Walmart and Target have very different public perceptions, at least when it comes to the ongoing 'go woke, go broke" boycotts. The right-wing audience that decided to boycott Bud Light because it used transgender social media influencer Dylan Mulvaney in a small online marketing campaign, has also damaged Target's TGT sales. That happened after the chain put its annual Pride Month merchandise up for sale. Walmart, for the record, also sells Pride Month merchandise, but it did not face similar boycotts. Target has also been vocal about how transgender workers and customers can use the bathroom of the gender the identify as. Walmart has the same policy, it just doesn't talk about it publicly. second-quarter earnings call. "After the launch of the assortment this year, members of our team began experiencing threats and aggressive actions that affected their sense of safety and well-being while at work," he shared. "...So, to protect the team in the face of these threatening circumstances, we quickly made changes, including the removal of items through the center of the most significant confrontational behavior. Cornell shared that Pride merchandise will return, but the CEO made a clear effort to veer away from taking a political stand. "As we navigate an ever-changing operating and social environment, we're committed to staying close to our guests and their expectations of Target," he said. "Our goal is to ensure we continue to celebrate moments that are special to our guests, while acknowledging that, every day, for millions of people, they want Target to serve as a refuge in their daily lives." Basically, Cornell tried to double down on Target's commitment to diversity while also trying to appease an audience that considers diversity a dirty word. That may explain why Walmart has made what some would see as "woke" change nationally while Target abandoned tests of the same idea.
Walmart risks a right-wing backlashWalmart and Target generally want to stay out of the political fray. That's very hard in a world where being inclusive or mentioning diversity gets some retailers boycotted. Over the past year Chick-fil-A faced mild boycotts over placing a job ad looking for a vice president of Diversity, Equity, and Inclusion (DEI) and Cracker Barrel dealt with social media outrage because it added a plant-based sausage to its menu. Cracker Barrel didn't get rid of regular sausage and Chick-fil-A did not appear to change any of its business practices, but both companies were accused of "going woke." That's a term that comes with a little more danger than it previously did since the Bud Light boycott was so successful. Before the Mulvaney move, Anheuser-Busch InBev BUD was considered an all-American, right-leaning brand embraced by conservative America. That changed quickly and Walmart's latest move runs the same risk.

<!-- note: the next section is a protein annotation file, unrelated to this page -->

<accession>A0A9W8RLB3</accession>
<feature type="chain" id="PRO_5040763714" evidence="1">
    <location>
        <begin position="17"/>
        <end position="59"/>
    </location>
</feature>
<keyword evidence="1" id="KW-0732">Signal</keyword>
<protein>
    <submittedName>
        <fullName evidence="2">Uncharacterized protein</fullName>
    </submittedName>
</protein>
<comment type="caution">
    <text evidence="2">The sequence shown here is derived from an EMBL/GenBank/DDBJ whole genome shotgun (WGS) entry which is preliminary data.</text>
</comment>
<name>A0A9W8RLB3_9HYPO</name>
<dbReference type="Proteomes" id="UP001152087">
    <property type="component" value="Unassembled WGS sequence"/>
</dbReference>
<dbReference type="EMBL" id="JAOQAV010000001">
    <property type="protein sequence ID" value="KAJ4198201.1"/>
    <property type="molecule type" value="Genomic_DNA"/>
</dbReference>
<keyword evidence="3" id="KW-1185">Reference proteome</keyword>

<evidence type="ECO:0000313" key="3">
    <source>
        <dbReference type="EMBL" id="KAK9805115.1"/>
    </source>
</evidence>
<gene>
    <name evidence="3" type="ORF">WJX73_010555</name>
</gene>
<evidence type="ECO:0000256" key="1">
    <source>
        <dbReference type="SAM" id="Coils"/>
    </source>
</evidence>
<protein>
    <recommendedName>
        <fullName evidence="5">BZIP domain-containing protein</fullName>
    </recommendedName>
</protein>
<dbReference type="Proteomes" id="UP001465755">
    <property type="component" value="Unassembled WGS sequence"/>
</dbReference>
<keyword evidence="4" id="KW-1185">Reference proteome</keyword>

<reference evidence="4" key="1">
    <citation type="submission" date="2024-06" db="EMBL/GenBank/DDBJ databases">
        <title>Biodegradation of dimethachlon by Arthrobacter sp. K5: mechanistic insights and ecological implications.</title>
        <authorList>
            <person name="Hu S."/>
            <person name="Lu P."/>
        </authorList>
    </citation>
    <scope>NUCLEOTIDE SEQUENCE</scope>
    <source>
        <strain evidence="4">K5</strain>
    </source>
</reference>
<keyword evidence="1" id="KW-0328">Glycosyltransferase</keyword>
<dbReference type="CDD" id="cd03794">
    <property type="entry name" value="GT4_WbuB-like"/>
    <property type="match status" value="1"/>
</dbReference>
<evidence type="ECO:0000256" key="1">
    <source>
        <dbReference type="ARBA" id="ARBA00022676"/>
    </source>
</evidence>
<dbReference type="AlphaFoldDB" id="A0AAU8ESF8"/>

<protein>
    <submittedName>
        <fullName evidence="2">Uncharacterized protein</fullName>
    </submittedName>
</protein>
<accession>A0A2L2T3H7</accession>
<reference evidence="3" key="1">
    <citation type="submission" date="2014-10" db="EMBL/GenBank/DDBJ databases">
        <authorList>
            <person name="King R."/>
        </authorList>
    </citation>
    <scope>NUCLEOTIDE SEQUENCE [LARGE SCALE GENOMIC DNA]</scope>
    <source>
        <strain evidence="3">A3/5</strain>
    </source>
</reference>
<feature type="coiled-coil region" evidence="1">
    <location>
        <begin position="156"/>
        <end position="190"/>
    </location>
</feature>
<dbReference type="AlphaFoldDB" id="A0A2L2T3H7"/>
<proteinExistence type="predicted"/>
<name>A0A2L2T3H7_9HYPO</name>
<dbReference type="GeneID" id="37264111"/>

Walmart makes a major shopping changeThere's a section of the right-wing audience that sees any sort of accommodation as supporting and embracing weakness. Call it an offshoot of former President Donald Trump's attitudes and open willingness to mock disabilities, but it's a very real thing. That puts Walmart at risk for adding sensory-friendly hours from 8 a.m. to 10 a.m. local time, not only on Saturdays, but every day at all Walmart U.S. and Puerto Rico stores, beginning Nov. 10, with no planned end date. The retailer had a pilot program testing the changes earlier this year and, now, it has decided to make the change permanent. Target tested the same concept at a handful of stores over the past decade, but never adopted the policy nationwide. "During the back-to-school season, we changed the TV walls to a static image, turned off the radio and lowered the lights where possible," Walmart executives shared in a post on the company's website. Those changes got positive reviews and the company has decided to make the change nationwide, something that may bring it a negative backlash from part of its customer base. sausage plant-based